• OECD Secretary-General Angel Gurría with UN Secretary-General António Guterres at the 73rd Session of the UN General Assembly, in New York City.
  • The new OECD Observer Crossword, with Myles Mellor. Try it online!
  • Listen to the "Robots are coming for our jobs" episode of The Guardian's "Chips with Everything podcast", in which The Guardian’s economics editor, Larry Elliott, and Jeremy Wyatt, a professor of robotics and artificial intelligence at the University of Birmingham, and Jordan Erica Webber, freelance journalist, discuss the findings of the new OECD report "Automation, skills use and training". Listen here.
  • Do we really know the difference between right and wrong? Alison Taylor of BSR and Susan Hawley of Corruption Watch tell us why it matters to play by the rules. Watch the recording of our Facebook live interview here.
  • Has public decision-making been hijacked by a privileged few? Watch the recording of our Facebook live interview with Stav Shaffir, MK (Zionist Union) Chair of the Knesset Committee on Transparency here.
  • Can a nudge help us make more ethical decisions? Watch the recording of our Facebook live interview with Saugatto Datta, managing director at ideas42 here.
  • The fight against tax evasion is gaining further momentum as Barbados, Côte d’Ivoire, Jamaica, Malaysia, Panama and Tunisia signed the BEPS Multilateral Convention on 24 January, bringing the total number of signatories to 78. The Convention strengthens existing tax treaties and reduces opportunities for tax avoidance by multinational enterprises.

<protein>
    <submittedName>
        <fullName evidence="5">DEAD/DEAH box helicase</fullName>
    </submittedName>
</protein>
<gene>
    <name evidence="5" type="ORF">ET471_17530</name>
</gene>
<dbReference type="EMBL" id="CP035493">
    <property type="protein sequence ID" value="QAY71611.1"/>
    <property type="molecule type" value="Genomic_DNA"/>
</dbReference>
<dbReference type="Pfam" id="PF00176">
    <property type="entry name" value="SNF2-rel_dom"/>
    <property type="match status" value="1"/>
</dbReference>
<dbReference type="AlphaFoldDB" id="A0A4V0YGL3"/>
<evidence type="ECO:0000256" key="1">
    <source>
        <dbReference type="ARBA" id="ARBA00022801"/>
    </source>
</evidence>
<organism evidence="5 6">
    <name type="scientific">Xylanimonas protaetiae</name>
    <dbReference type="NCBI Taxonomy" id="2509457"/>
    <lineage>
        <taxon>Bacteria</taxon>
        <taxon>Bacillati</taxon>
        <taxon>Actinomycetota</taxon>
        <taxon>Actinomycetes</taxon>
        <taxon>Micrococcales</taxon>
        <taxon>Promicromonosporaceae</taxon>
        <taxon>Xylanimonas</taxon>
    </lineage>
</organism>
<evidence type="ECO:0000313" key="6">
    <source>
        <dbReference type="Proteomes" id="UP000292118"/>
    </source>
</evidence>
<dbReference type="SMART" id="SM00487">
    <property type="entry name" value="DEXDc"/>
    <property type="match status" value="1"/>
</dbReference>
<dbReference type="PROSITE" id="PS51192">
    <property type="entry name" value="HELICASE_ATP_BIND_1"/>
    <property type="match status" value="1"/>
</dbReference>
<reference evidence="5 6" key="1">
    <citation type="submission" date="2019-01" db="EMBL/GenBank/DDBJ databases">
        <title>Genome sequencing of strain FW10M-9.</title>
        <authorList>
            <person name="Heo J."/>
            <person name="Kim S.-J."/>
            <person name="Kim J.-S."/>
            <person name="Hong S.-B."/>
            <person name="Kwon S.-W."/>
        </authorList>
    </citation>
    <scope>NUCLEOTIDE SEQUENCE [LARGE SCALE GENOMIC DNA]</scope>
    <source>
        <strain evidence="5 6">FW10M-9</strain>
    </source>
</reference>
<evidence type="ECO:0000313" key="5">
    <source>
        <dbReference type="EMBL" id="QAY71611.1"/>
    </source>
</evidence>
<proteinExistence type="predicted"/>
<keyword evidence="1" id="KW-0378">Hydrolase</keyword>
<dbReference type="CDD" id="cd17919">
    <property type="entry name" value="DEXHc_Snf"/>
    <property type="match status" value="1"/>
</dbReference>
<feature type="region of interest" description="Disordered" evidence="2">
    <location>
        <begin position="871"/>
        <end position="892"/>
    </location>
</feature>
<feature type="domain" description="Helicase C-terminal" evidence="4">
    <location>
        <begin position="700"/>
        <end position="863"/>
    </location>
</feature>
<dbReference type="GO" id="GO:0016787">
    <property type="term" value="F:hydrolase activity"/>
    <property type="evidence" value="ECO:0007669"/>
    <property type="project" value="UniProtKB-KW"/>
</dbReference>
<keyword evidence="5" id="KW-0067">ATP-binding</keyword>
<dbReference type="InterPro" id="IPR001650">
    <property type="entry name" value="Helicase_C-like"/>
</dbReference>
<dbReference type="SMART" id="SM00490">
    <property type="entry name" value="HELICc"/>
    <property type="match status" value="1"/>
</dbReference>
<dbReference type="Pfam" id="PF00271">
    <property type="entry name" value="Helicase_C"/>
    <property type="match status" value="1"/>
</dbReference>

• Globalisation’s many benefits have been unequally shared, and public policy has struggled to keep up with a rapidly-shifting world. The OECD is working alongside governments and international organisations to help improve and harness the gains while tackling the root causes of inequality, and ensuring a level playing field globally. Please watch.
  • Checking out the job situation with the OECD scoreboard of labour market performances: do you want to know how your country compares with neighbours and competitors on income levels or employment?
  • Trade is an important point of focus in today’s international economy. This video presents facts and statistics from OECD’s most recent publications on this topic.
  • The OECD Gender Initiative examines existing barriers to gender equality in education, employment, and entrepreneurship. The gender portal monitors the progress made by governments to promote gender equality in both OECD and non-OECD countries and provides good practices based on analytical tools and reliable data.
  • Interested in a career in Paris at the OECD? The OECD is a major international organisation, with a mission to build better policies for better lives. With our hub based in one of the world's global cities and offices across continents, find out more at www.oecd.org/careers .
  • Visit the OECD Gender Data Portal. Selected indicators shedding light on gender inequalities in education, employment and entrepreneurship.

Most Popular Articles

OECD Insights Blog

NOTE: All signed articles in the OECD Observer express the opinions of the authors
and do not necessarily represent the official views of OECD member countries.

All rights reserved. OECD 2019